TUESDAY, Aug. 22, 2017 (HealthDay News) — More than half of U.S. adults surveyed would be supportive if they had a teenage child who wanted to transition to the opposite gender, according to a Harris Poll commissioned by the American Osteopathic Association.
Conducted in June of this year, 2,192 adults participated in the online survey. Fifty-three percent of the respondents said they would support their transgender child’s wishes. Women, college graduates, and Northeast residents were slightly more likely than others to support young people who made this choice.
“Trans children are living in a body that doesn’t match how they view themselves. To address the ‘dysphoria,’ some may wish to transition socially or to medically transition through gender-confirmation surgery and/or hormone treatment,” Laura Arrowsmith, D.O., a transgender specialist in Oklahoma City, said in an association news release. Parents “have a significant role in raising transgender kids. Once they get on board — often after stages of denial, rejection, condemnation, and grief — they become powerful advocates at school and with extended family. This is crucial to the child’s well-being.”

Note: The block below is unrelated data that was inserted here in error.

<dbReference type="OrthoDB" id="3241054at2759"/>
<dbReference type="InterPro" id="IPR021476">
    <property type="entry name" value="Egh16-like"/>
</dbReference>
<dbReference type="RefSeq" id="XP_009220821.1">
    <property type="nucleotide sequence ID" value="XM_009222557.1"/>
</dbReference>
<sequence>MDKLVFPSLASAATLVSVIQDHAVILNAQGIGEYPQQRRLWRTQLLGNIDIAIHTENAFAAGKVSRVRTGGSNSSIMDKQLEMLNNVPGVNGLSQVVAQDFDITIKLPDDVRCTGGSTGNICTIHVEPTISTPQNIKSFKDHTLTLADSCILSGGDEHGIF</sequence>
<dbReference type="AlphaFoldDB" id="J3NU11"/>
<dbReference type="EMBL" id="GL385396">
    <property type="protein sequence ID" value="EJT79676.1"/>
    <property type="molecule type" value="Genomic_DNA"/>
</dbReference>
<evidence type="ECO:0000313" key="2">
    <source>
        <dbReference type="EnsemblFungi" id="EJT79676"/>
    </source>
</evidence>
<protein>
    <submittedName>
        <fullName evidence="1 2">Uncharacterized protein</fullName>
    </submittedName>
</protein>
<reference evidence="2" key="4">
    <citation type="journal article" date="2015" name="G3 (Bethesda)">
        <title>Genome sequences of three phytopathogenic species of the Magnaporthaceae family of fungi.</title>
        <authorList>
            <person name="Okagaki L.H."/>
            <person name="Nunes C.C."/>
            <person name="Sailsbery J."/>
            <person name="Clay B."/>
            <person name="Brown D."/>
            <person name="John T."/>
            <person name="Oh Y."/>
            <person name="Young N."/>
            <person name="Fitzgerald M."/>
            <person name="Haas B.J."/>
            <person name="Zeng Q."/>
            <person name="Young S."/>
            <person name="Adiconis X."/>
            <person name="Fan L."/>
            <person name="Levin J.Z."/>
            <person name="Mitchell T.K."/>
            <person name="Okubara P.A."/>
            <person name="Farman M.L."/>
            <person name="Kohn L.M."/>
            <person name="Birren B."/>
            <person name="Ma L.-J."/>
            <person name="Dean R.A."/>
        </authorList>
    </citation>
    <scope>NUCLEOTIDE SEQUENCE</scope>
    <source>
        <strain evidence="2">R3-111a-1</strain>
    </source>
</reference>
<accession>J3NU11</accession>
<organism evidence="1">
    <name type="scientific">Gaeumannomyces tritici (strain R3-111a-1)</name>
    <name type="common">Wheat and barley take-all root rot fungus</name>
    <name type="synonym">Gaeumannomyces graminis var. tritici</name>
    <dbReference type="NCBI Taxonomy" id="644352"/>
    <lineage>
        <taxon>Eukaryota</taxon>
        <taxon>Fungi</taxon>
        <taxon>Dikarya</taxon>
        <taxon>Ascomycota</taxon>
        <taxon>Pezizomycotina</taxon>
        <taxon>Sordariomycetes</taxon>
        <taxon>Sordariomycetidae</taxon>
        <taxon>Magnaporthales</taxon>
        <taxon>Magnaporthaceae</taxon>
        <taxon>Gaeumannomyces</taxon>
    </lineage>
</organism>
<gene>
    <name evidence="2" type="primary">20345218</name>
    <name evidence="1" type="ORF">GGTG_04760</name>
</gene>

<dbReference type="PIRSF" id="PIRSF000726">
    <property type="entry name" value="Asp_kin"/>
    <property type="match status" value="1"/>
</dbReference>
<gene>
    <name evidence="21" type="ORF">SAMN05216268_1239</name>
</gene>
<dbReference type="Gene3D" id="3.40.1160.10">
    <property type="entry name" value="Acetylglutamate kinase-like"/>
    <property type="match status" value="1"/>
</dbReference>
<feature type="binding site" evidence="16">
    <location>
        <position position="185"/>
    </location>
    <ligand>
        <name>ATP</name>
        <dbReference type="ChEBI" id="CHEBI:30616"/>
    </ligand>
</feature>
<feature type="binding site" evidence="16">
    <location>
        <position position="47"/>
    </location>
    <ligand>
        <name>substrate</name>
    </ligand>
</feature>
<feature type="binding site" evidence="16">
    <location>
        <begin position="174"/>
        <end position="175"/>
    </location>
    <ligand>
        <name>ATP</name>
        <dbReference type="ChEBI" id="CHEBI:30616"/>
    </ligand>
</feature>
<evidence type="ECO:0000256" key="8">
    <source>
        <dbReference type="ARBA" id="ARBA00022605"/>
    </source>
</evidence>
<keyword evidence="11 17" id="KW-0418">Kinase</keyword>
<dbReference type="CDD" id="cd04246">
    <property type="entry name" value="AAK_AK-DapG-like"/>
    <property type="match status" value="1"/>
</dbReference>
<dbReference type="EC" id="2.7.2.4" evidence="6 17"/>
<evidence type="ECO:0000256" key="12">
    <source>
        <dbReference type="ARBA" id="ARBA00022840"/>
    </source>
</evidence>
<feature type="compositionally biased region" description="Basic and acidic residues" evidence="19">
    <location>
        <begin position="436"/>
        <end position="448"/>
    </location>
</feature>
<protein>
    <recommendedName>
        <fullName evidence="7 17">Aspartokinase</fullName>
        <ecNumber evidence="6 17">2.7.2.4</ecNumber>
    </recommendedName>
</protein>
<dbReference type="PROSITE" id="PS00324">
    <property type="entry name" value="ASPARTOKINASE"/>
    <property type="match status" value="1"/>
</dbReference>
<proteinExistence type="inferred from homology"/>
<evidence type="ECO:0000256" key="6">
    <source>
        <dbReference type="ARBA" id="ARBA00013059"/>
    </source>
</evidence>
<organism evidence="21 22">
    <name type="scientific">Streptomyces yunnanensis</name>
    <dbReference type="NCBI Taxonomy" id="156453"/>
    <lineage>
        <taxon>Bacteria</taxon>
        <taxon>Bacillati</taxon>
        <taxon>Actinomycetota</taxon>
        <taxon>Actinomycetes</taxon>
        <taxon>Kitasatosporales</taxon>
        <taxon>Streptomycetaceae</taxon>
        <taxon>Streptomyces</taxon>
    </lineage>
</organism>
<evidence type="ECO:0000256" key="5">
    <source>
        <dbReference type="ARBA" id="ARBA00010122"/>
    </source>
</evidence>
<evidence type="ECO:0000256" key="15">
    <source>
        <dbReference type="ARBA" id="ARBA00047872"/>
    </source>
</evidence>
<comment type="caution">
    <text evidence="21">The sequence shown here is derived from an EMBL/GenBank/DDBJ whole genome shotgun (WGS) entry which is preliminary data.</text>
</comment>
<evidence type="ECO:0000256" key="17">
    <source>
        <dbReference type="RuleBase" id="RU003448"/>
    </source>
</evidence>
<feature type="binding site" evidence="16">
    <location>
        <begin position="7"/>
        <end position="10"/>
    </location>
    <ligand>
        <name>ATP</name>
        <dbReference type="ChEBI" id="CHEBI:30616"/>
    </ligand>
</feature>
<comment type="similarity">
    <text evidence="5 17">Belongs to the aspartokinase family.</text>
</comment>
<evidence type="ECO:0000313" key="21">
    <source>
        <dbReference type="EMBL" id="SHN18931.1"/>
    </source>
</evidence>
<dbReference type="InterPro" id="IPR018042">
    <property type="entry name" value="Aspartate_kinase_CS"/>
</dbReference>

Parents who are struggling with accepting their transgender children often find support groups are the turning point, Arrowsmith said. After meeting other parents and seeing children who have transitioned, they are more likely to be supportive, she noted.
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